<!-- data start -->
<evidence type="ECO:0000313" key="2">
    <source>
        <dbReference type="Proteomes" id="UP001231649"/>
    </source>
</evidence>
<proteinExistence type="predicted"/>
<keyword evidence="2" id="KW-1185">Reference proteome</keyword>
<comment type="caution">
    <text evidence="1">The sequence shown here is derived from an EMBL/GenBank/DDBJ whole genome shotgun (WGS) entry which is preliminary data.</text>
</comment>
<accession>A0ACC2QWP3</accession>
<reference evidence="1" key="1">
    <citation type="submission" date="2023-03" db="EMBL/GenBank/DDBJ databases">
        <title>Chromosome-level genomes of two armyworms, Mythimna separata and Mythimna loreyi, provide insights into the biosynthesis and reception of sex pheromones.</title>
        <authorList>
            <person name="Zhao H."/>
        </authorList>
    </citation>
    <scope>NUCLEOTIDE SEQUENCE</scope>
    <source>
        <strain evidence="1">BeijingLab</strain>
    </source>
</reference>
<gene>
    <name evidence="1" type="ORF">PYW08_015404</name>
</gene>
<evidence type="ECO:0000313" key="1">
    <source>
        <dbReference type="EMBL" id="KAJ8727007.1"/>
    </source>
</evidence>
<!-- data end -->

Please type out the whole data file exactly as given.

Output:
<evidence type="ECO:0000313" key="2">
    <source>
        <dbReference type="Proteomes" id="UP001231649"/>
    </source>
</evidence>
<proteinExistence type="predicted"/>
<keyword evidence="2" id="KW-1185">Reference proteome</keyword>
<comment type="caution">
    <text evidence="1">The sequence shown here is derived from an EMBL/GenBank/DDBJ whole genome shotgun (WGS) entry which is preliminary data.</text>
</comment>
<accession>A0ACC2QWP3</accession>
<reference evidence="1" key="1">
    <citation type="submission" date="2023-03" db="EMBL/GenBank/DDBJ databases">
        <title>Chromosome-level genomes of two armyworms, Mythimna separata and Mythimna loreyi, provide insights into the biosynthesis and reception of sex pheromones.</title>
        <authorList>
            <person name="Zhao H."/>
        </authorList>
    </citation>
    <scope>NUCLEOTIDE SEQUENCE</scope>
    <source>
        <strain evidence="1">BeijingLab</strain>
    </source>
</reference>
<gene>
    <name evidence="1" type="ORF">PYW08_015404</name>
</gene>
<evidence type="ECO:0000313" key="1">
    <source>
        <dbReference type="EMBL" id="KAJ8727007.1"/>
    </source>
</evidence>